When I read that, I think, "wow, Esau is has to make a choice. A bowl of soup, or maintain those three items above." One would think he would cherish the birthright (since technically, it's the inheritance of the firstborn). Verse 32 of Cahpter 25 is interesting. Esau says behold, I am at the point of death, and what profit shall this birthright do to me? In other words, I can't think straight and this temporary moment of hunger is more important of a promise that will bless the remainder of my life and leave a powerful legacy. This birthright isn't important to me, (Bishop TD Jakes said it like this), it's worthless and I'm selling it for nothing.

Can I ask you a question right here? How many of you have thought of something or someone as worthless and you walk away from that very thing or person because it didn't bless you at that very moment? 

What Esau didn't realize was that birthright was very valuable and would bless him as time progressed. Can I encourage you to not forfeit your inheritance today? I believe that many of you reading this are staring at your inheritance and are thinking about walking away from it because it's not manifested yet. If you happened to let it pass you by, don't fret, repent and ask for forgiveness. God is so awesome, He is a restorer and will restore what you loss and those wasted years.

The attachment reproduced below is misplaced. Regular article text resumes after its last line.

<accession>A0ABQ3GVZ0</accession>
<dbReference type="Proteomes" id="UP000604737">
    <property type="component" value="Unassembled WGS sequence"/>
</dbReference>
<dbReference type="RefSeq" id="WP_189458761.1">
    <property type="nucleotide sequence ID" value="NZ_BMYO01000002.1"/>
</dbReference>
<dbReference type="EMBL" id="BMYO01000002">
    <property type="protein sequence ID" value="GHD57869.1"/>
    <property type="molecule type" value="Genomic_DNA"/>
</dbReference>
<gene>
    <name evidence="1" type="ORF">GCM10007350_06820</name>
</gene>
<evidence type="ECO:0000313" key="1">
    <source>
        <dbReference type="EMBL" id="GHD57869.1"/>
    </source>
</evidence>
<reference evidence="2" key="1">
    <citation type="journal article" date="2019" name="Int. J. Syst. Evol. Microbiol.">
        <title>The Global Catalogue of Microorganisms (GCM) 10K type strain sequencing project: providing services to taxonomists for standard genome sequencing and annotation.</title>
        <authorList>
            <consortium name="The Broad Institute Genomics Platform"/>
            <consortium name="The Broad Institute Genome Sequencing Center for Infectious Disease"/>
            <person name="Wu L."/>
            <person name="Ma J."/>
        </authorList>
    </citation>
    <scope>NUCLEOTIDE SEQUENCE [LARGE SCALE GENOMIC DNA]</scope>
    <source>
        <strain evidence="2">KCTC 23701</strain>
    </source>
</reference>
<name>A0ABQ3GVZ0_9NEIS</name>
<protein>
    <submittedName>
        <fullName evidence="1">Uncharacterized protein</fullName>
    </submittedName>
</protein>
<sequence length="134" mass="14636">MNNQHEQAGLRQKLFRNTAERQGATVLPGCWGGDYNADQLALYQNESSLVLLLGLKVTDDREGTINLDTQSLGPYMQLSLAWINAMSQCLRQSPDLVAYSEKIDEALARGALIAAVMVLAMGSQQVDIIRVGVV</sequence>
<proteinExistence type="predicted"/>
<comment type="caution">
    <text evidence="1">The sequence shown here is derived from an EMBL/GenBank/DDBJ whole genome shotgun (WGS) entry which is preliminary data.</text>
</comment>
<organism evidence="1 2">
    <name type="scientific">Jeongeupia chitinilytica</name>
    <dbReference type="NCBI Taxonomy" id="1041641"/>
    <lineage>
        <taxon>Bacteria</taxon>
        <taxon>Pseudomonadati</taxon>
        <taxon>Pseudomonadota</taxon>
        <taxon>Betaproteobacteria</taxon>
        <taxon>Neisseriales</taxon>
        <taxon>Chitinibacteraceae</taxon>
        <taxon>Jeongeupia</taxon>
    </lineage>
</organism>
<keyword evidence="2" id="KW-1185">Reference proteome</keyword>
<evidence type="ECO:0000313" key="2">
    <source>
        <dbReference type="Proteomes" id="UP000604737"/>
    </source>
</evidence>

Let's continue with the story of Esau and this birthright. In the final verses (verses 33-34) of chapter 25, it says that Esau sold his birthright. And it says that despised his birthright. Wow, that tells me that Esau had a choice. Although he was not in his right mental state when Jacob asked for Esau's birthright, he should've stopped and thought about it. Sometimes we are faced with situations when we are in a vulnerable state. This is something we have to be very mindful of and the devil thrives in these situations. We must really seek God when faced with a situation that could alter the course of your life (for better or worse) even if you are faint like Esau or in a vulnerable state. Once a decision is made and it turns out to be for the worse, well, let's move to Genesis 27.